Coldest Place In The Universe

Coldest Place In The Universe

What is the Coldest Place In The Universe?

Coldest Place In The Universe. Located 5,000 light-years from Earth in the constellation Centaurus , the Boomerang Nebula is the coldest place in the universe.

It is a young planetary nebula with a dying red giant star at its center. The Boomerang Nebula is a reflecting cloud of dust and ionized gases. As the star nears the end of its life (opens in a new tab), it has been losing its outer layers as it should. However, it is losing its mass about 100 times faster than other similar dying stars.

Additionally, it’s doing so at a rate 100 billion times faster than Earth’s sun. Over the past 1,500 years, NASA (opens in new tab) estimates that the central star has lost nearly one-and-a-half times as much mass as our sun. As a result of the gaseous release, a lot of heat energy is being ejected from the atmosphere at 101 miles per second (164 km/s).

How cold is it?

The Boomerang Nebula is one of the most distant objects ever observed in our Universe. This supergiant cloud of gas and dust lies about 8 million light-years away from Earth. Its distance makes it difficult to study because we cannot see it directly. Instead, astronomers use telescopes to look at its light, which reveals information about the object.

In 2013, researchers used data gathered by NASA’s Spitzer Space Telescope to measure the temperature of the Boomerang Nebula. They found that its core is almost four times colder than the surface of Saturn.

How was it discovered?

In 1980, when astronomers Keith Taylors and Mike Scarrott (opens in new tab in a new window) began to study the nebular using the Anglo-Australian telescope at the Siding Springs observatory, they didn’t know at this point that it would be one of the coldest places in the universe. However, its shape ensured that it had a natural name: “The Boomerang Nebula.”

At least, it seemed like this was true until it was captured by Hubble Space Telescope in 1998, showing a much closer resemblance to a bow tie or hour glass.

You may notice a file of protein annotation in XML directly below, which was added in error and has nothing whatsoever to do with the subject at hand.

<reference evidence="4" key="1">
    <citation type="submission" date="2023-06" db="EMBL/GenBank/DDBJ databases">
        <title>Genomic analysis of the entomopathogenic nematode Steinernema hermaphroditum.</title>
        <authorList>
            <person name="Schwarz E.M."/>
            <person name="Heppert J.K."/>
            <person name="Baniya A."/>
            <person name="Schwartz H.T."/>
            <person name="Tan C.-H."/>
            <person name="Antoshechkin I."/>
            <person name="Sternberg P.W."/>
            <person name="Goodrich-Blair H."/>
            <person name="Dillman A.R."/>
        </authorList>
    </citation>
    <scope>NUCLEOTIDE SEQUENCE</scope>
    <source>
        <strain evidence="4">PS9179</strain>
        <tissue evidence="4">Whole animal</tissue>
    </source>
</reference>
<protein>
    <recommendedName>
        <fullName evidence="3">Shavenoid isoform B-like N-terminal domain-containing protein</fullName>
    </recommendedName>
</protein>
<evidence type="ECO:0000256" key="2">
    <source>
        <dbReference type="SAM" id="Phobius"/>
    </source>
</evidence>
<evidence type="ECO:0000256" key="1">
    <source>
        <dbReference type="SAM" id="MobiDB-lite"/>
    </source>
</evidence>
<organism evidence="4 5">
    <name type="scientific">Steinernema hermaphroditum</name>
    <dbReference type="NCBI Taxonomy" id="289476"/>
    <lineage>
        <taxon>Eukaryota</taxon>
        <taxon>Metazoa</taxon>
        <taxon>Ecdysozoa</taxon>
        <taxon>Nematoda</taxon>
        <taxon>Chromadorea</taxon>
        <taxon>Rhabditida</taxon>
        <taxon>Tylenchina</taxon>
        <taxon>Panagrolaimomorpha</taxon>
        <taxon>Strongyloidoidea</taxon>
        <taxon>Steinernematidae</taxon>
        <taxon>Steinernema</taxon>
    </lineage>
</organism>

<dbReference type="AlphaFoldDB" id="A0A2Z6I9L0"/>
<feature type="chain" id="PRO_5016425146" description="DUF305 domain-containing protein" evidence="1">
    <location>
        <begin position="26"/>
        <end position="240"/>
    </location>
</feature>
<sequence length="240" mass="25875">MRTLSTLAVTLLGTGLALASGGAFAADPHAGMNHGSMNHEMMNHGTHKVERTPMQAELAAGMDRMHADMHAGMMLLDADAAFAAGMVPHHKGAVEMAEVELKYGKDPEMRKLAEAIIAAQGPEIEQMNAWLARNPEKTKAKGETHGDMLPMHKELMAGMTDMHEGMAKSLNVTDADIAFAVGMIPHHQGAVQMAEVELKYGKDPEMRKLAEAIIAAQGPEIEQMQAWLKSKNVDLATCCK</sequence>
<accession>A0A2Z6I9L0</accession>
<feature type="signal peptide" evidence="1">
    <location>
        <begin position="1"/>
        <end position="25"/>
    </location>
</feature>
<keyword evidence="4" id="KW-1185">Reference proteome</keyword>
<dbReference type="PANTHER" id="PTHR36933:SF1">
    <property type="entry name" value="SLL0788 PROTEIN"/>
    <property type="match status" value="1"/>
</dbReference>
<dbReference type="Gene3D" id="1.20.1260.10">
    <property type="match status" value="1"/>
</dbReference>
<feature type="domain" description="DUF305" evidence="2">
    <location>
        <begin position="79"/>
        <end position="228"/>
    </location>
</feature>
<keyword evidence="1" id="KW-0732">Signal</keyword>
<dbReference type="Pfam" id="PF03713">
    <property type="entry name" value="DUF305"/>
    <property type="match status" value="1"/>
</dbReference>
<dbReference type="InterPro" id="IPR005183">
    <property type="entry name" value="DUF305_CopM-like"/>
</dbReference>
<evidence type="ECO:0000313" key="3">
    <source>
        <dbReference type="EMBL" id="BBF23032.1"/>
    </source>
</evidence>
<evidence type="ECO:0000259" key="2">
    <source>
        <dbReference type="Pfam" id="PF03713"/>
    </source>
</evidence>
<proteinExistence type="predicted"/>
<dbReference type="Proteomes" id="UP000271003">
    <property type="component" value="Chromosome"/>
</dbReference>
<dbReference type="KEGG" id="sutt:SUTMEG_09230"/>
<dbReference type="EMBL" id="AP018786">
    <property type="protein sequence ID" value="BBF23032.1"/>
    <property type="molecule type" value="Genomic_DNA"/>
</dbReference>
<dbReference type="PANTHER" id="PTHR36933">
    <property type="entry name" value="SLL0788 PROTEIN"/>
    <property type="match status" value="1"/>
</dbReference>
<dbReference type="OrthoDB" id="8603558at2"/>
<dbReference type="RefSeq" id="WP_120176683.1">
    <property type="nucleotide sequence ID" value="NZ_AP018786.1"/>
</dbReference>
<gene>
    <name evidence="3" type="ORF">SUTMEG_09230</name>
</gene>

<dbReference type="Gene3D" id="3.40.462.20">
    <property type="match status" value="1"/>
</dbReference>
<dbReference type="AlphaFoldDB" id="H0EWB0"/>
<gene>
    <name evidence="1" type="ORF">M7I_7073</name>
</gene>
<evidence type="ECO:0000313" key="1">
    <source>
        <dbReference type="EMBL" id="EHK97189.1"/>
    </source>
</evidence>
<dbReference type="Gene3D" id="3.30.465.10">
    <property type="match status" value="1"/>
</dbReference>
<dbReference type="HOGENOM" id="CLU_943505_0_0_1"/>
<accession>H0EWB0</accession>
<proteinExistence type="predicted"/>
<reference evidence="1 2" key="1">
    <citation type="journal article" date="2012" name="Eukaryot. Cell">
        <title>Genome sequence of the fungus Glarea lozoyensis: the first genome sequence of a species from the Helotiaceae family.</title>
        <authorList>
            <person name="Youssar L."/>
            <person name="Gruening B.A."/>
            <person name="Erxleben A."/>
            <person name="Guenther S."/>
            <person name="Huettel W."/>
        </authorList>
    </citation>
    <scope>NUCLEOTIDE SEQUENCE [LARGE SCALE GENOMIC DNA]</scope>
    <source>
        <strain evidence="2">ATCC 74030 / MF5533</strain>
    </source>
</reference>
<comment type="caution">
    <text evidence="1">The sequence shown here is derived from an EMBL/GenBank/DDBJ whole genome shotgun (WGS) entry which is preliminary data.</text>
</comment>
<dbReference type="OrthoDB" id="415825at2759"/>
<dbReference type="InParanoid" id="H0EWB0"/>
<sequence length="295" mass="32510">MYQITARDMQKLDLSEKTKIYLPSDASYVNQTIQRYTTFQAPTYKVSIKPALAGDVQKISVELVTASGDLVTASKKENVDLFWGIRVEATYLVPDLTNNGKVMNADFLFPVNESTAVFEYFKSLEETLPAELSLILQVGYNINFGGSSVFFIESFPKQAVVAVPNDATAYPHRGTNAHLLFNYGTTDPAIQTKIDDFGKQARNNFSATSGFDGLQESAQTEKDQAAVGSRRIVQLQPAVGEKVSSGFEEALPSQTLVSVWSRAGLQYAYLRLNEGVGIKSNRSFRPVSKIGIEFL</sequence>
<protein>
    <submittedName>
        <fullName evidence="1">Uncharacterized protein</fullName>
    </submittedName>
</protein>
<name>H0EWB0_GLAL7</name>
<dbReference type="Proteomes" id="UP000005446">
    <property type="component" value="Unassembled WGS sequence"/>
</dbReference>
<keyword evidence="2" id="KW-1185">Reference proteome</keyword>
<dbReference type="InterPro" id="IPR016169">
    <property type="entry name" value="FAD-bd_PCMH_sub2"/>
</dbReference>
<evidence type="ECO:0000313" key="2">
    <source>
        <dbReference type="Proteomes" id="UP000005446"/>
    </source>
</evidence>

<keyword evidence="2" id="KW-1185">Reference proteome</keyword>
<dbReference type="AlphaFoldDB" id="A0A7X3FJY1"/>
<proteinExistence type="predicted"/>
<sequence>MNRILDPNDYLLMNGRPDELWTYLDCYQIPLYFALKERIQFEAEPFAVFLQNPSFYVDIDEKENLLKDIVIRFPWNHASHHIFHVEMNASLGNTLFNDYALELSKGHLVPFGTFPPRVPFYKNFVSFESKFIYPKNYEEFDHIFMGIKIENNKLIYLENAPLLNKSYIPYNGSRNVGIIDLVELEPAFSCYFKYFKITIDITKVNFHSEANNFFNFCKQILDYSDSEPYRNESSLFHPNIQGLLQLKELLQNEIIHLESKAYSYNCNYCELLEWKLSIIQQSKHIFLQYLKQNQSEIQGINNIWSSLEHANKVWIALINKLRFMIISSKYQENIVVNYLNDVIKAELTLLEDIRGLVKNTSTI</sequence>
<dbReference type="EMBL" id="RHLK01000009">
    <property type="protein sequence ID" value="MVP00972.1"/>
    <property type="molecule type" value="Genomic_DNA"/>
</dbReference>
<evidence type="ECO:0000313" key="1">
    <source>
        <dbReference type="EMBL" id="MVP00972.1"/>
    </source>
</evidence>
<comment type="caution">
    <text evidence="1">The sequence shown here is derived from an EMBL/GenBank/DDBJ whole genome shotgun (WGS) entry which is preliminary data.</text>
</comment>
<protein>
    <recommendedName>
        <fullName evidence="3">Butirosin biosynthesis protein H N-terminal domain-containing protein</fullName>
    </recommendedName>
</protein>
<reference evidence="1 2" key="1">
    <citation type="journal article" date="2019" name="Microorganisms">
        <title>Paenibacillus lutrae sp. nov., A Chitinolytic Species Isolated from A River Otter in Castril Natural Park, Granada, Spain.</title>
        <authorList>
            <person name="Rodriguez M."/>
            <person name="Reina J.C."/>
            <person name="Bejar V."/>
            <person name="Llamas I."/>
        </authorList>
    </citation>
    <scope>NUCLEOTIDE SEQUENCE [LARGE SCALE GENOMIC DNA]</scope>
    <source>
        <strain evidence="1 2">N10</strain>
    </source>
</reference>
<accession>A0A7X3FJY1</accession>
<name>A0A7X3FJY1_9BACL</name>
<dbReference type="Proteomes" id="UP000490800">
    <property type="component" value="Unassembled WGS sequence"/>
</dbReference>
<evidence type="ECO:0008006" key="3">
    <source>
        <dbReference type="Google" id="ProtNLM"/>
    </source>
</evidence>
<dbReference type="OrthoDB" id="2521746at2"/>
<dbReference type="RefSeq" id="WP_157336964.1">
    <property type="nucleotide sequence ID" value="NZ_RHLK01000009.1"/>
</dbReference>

But before astronomer Raghvendrasahai knew this extra detail about his discovery, he was already hard working on another prediction, writing a paper in the Astrophysical journal in 1990. He predicted that wind from the star would expand rapidly as it flowed outwards, causing the temperature to plummet dramatically, making it something akin to a cosmic fridge.

As such, in 1995, he and his colleagues used the Swedish-European sub-mm telescope in Chile to seek to test the theory on Boomerang, leading to the temperature being measured.

What makes it so cold?

– Scientists are trying to understand how interstellar space dust gets so cold.

– The discovery came from observations made with ALMA, a telescope located in the Chilean Andes mountains.

– A team of researchers led by Dr. Michael M. Dunham of JPL used data gathered by ALMA to discover that the interstellar gas around the star known as HD 161796A is extremely cold.

– This object lies about 5,400 light-years away, in the constellation Vela.

– In the paper published in the journal Science Advances, the team describes how the star is surrounded by a cloud of material, some of which is moving very quickly.

– They believe that the star is losing mass, and that the ejected matter is travelling at high speed.

– As well as finding the coldest interstellar medium discovered so far, the team also found evidence that the star is shedding its atmosphere.

Shroud of a Dying Star

The Boomerang Nebula is one of many types of nebulae known as protoplanetary nebula, which are often found around stars that have just shed their outer envelopes. This particular nebula is located about 3,500 light-years away toward the constellation Gemini. Its unusual shape makes it look somewhat like a boomerang, hence its nickname.

In addition to looking like a planet, the nebula is actually shaped like a flattened disk. The central region contains hot gas that glows brightly in infrared wavelengths. However, the rest of the nebula appears dark. This suggests that most of the material in the cloud is still very cool — a few hundred degrees Kelvin.

This is consistent with what we know about how stars evolve. Stars begin their lives as massive balls of plasma, and over millions of years they slowly contract under gravity. Eventually, the fusion reactions inside the star run out of fuel, causing the star to swell outward again. When this happens, the star sheds its outer envelope and becomes a white dwarf.

But even though the star is no longer burning, the contraction continues inward. Eventually, the star becomes so dense that electrons become trapped within the nuclei of atoms, forming neutrons. This process causes the star to go supernova, blasting off vast amounts of stellar debris.

As the star expands once more, the ejected matter streams off into space, eventually becoming part of a larger structure known as a circumstellar nebula. But some of the expelled matter forms a shell around the star. This shell gradually gets denser and cooler, until it finally turns into a planetary nebula.

The Boomerang Nebulae is usually seen along the plane of our Milky Way Galaxy. We see it here because it lies behind the bulge of our galaxy, where there is little obscuring dust.

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